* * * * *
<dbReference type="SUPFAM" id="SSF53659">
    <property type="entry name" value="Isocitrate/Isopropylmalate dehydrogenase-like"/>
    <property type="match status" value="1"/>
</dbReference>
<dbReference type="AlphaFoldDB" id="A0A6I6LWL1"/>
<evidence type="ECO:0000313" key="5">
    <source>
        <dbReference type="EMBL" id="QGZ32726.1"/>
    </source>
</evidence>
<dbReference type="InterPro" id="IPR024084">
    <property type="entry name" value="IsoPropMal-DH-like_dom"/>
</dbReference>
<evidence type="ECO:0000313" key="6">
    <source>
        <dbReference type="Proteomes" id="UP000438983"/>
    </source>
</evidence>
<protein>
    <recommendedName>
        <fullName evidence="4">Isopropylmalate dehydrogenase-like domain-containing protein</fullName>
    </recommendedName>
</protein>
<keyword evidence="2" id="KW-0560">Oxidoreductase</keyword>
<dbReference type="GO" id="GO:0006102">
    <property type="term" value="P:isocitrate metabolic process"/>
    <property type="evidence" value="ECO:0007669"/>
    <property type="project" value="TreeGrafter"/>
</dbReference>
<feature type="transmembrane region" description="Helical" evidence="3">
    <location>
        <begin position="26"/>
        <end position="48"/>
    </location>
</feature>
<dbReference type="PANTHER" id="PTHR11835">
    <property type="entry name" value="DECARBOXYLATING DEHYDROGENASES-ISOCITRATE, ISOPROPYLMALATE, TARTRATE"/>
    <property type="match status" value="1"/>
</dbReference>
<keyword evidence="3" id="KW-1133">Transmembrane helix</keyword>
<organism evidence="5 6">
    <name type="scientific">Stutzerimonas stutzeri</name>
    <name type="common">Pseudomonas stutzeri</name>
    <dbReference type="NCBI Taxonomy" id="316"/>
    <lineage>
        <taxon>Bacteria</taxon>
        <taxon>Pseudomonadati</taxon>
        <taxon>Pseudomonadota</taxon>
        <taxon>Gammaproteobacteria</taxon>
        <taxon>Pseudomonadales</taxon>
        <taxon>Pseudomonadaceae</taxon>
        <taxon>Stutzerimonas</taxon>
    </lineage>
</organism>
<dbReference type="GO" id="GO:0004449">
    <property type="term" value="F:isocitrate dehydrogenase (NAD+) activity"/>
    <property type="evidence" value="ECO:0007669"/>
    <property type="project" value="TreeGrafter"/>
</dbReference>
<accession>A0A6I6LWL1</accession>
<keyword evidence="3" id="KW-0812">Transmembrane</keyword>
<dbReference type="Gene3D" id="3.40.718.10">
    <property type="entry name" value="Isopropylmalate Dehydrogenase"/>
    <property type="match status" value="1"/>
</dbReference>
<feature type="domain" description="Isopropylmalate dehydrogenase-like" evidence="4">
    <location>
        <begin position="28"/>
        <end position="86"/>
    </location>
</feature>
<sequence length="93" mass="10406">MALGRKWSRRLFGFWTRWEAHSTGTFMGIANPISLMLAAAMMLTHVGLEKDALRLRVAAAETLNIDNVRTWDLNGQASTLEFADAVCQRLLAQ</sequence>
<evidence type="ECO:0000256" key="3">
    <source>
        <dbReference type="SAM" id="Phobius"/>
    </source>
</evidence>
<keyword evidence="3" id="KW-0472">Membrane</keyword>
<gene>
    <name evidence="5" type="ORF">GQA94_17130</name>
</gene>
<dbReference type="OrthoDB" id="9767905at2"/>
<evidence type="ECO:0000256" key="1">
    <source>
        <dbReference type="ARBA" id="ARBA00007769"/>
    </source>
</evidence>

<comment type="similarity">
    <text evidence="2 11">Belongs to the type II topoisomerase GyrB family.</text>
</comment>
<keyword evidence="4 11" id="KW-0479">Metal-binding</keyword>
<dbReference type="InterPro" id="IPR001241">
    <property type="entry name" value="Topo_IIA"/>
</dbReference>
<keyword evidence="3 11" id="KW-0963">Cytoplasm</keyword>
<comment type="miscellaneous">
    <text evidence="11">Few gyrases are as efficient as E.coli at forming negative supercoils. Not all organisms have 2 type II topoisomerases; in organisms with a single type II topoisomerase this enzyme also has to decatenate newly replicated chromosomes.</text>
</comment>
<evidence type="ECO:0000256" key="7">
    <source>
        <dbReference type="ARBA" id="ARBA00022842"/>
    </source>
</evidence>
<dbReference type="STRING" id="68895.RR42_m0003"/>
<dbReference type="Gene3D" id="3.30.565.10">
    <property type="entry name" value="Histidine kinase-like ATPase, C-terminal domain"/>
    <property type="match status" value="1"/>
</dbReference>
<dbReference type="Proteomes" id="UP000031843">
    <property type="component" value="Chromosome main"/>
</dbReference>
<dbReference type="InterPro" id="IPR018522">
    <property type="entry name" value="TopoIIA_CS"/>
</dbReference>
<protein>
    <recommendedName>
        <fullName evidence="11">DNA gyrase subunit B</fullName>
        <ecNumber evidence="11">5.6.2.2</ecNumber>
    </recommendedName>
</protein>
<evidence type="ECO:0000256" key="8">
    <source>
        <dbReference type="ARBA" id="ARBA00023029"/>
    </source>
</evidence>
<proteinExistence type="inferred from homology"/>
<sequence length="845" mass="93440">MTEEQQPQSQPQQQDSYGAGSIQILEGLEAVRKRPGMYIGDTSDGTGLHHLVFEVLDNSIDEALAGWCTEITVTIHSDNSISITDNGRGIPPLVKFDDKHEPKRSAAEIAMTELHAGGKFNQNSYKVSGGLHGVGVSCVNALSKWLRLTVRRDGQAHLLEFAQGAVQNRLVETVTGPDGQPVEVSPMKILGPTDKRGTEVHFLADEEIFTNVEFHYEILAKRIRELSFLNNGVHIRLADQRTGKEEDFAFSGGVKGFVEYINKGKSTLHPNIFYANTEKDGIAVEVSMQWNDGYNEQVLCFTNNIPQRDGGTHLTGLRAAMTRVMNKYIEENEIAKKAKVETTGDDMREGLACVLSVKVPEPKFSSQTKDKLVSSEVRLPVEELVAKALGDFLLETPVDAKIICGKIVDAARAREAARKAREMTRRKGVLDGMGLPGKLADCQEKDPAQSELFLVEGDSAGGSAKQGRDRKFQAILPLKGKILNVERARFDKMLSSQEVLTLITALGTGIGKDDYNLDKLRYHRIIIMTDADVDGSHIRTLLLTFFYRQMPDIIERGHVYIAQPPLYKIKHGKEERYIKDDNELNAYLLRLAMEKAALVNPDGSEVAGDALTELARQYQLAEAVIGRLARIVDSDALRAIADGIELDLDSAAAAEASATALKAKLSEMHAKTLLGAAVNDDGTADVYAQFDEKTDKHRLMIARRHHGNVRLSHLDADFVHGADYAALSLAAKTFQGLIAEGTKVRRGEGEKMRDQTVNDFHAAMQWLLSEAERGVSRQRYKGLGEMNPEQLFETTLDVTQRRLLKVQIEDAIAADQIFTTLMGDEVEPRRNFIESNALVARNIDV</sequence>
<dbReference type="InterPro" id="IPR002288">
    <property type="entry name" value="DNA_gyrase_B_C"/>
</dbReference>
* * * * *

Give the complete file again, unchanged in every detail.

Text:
<dbReference type="SUPFAM" id="SSF53659">
    <property type="entry name" value="Isocitrate/Isopropylmalate dehydrogenase-like"/>
    <property type="match status" value="1"/>
</dbReference>
<dbReference type="AlphaFoldDB" id="A0A6I6LWL1"/>
<evidence type="ECO:0000313" key="5">
    <source>
        <dbReference type="EMBL" id="QGZ32726.1"/>
    </source>
</evidence>
<dbReference type="InterPro" id="IPR024084">
    <property type="entry name" value="IsoPropMal-DH-like_dom"/>
</dbReference>
<evidence type="ECO:0000313" key="6">
    <source>
        <dbReference type="Proteomes" id="UP000438983"/>
    </source>
</evidence>
<protein>
    <recommendedName>
        <fullName evidence="4">Isopropylmalate dehydrogenase-like domain-containing protein</fullName>
    </recommendedName>
</protein>
<keyword evidence="2" id="KW-0560">Oxidoreductase</keyword>
<dbReference type="GO" id="GO:0006102">
    <property type="term" value="P:isocitrate metabolic process"/>
    <property type="evidence" value="ECO:0007669"/>
    <property type="project" value="TreeGrafter"/>
</dbReference>
<feature type="transmembrane region" description="Helical" evidence="3">
    <location>
        <begin position="26"/>
        <end position="48"/>
    </location>
</feature>
<dbReference type="PANTHER" id="PTHR11835">
    <property type="entry name" value="DECARBOXYLATING DEHYDROGENASES-ISOCITRATE, ISOPROPYLMALATE, TARTRATE"/>
    <property type="match status" value="1"/>
</dbReference>
<keyword evidence="3" id="KW-1133">Transmembrane helix</keyword>
<organism evidence="5 6">
    <name type="scientific">Stutzerimonas stutzeri</name>
    <name type="common">Pseudomonas stutzeri</name>
    <dbReference type="NCBI Taxonomy" id="316"/>
    <lineage>
        <taxon>Bacteria</taxon>
        <taxon>Pseudomonadati</taxon>
        <taxon>Pseudomonadota</taxon>
        <taxon>Gammaproteobacteria</taxon>
        <taxon>Pseudomonadales</taxon>
        <taxon>Pseudomonadaceae</taxon>
        <taxon>Stutzerimonas</taxon>
    </lineage>
</organism>
<dbReference type="GO" id="GO:0004449">
    <property type="term" value="F:isocitrate dehydrogenase (NAD+) activity"/>
    <property type="evidence" value="ECO:0007669"/>
    <property type="project" value="TreeGrafter"/>
</dbReference>
<accession>A0A6I6LWL1</accession>
<keyword evidence="3" id="KW-0812">Transmembrane</keyword>
<dbReference type="Gene3D" id="3.40.718.10">
    <property type="entry name" value="Isopropylmalate Dehydrogenase"/>
    <property type="match status" value="1"/>
</dbReference>
<feature type="domain" description="Isopropylmalate dehydrogenase-like" evidence="4">
    <location>
        <begin position="28"/>
        <end position="86"/>
    </location>
</feature>
<sequence length="93" mass="10406">MALGRKWSRRLFGFWTRWEAHSTGTFMGIANPISLMLAAAMMLTHVGLEKDALRLRVAAAETLNIDNVRTWDLNGQASTLEFADAVCQRLLAQ</sequence>
<evidence type="ECO:0000256" key="3">
    <source>
        <dbReference type="SAM" id="Phobius"/>
    </source>
</evidence>
<keyword evidence="3" id="KW-0472">Membrane</keyword>
<gene>
    <name evidence="5" type="ORF">GQA94_17130</name>
</gene>
<dbReference type="OrthoDB" id="9767905at2"/>
<evidence type="ECO:0000256" key="1">
    <source>
        <dbReference type="ARBA" id="ARBA00007769"/>
    </source>
</evidence>

<comment type="similarity">
    <text evidence="2 11">Belongs to the type II topoisomerase GyrB family.</text>
</comment>
<keyword evidence="4 11" id="KW-0479">Metal-binding</keyword>
<dbReference type="InterPro" id="IPR001241">
    <property type="entry name" value="Topo_IIA"/>
</dbReference>
<keyword evidence="3 11" id="KW-0963">Cytoplasm</keyword>
<comment type="miscellaneous">
    <text evidence="11">Few gyrases are as efficient as E.coli at forming negative supercoils. Not all organisms have 2 type II topoisomerases; in organisms with a single type II topoisomerase this enzyme also has to decatenate newly replicated chromosomes.</text>
</comment>
<evidence type="ECO:0000256" key="7">
    <source>
        <dbReference type="ARBA" id="ARBA00022842"/>
    </source>
</evidence>
<dbReference type="STRING" id="68895.RR42_m0003"/>
<dbReference type="Gene3D" id="3.30.565.10">
    <property type="entry name" value="Histidine kinase-like ATPase, C-terminal domain"/>
    <property type="match status" value="1"/>
</dbReference>
<dbReference type="Proteomes" id="UP000031843">
    <property type="component" value="Chromosome main"/>
</dbReference>
<dbReference type="InterPro" id="IPR018522">
    <property type="entry name" value="TopoIIA_CS"/>
</dbReference>
<protein>
    <recommendedName>
        <fullName evidence="11">DNA gyrase subunit B</fullName>
        <ecNumber evidence="11">5.6.2.2</ecNumber>
    </recommendedName>
</protein>
<evidence type="ECO:0000256" key="8">
    <source>
        <dbReference type="ARBA" id="ARBA00023029"/>
    </source>
</evidence>
<proteinExistence type="inferred from homology"/>
<sequence length="845" mass="93440">MTEEQQPQSQPQQQDSYGAGSIQILEGLEAVRKRPGMYIGDTSDGTGLHHLVFEVLDNSIDEALAGWCTEITVTIHSDNSISITDNGRGIPPLVKFDDKHEPKRSAAEIAMTELHAGGKFNQNSYKVSGGLHGVGVSCVNALSKWLRLTVRRDGQAHLLEFAQGAVQNRLVETVTGPDGQPVEVSPMKILGPTDKRGTEVHFLADEEIFTNVEFHYEILAKRIRELSFLNNGVHIRLADQRTGKEEDFAFSGGVKGFVEYINKGKSTLHPNIFYANTEKDGIAVEVSMQWNDGYNEQVLCFTNNIPQRDGGTHLTGLRAAMTRVMNKYIEENEIAKKAKVETTGDDMREGLACVLSVKVPEPKFSSQTKDKLVSSEVRLPVEELVAKALGDFLLETPVDAKIICGKIVDAARAREAARKAREMTRRKGVLDGMGLPGKLADCQEKDPAQSELFLVEGDSAGGSAKQGRDRKFQAILPLKGKILNVERARFDKMLSSQEVLTLITALGTGIGKDDYNLDKLRYHRIIIMTDADVDGSHIRTLLLTFFYRQMPDIIERGHVYIAQPPLYKIKHGKEERYIKDDNELNAYLLRLAMEKAALVNPDGSEVAGDALTELARQYQLAEAVIGRLARIVDSDALRAIADGIELDLDSAAAAEASATALKAKLSEMHAKTLLGAAVNDDGTADVYAQFDEKTDKHRLMIARRHHGNVRLSHLDADFVHGADYAALSLAAKTFQGLIAEGTKVRRGEGEKMRDQTVNDFHAAMQWLLSEAERGVSRQRYKGLGEMNPEQLFETTLDVTQRRLLKVQIEDAIAADQIFTTLMGDEVEPRRNFIESNALVARNIDV</sequence>
<dbReference type="InterPro" id="IPR002288">
    <property type="entry name" value="DNA_gyrase_B_C"/>
</dbReference>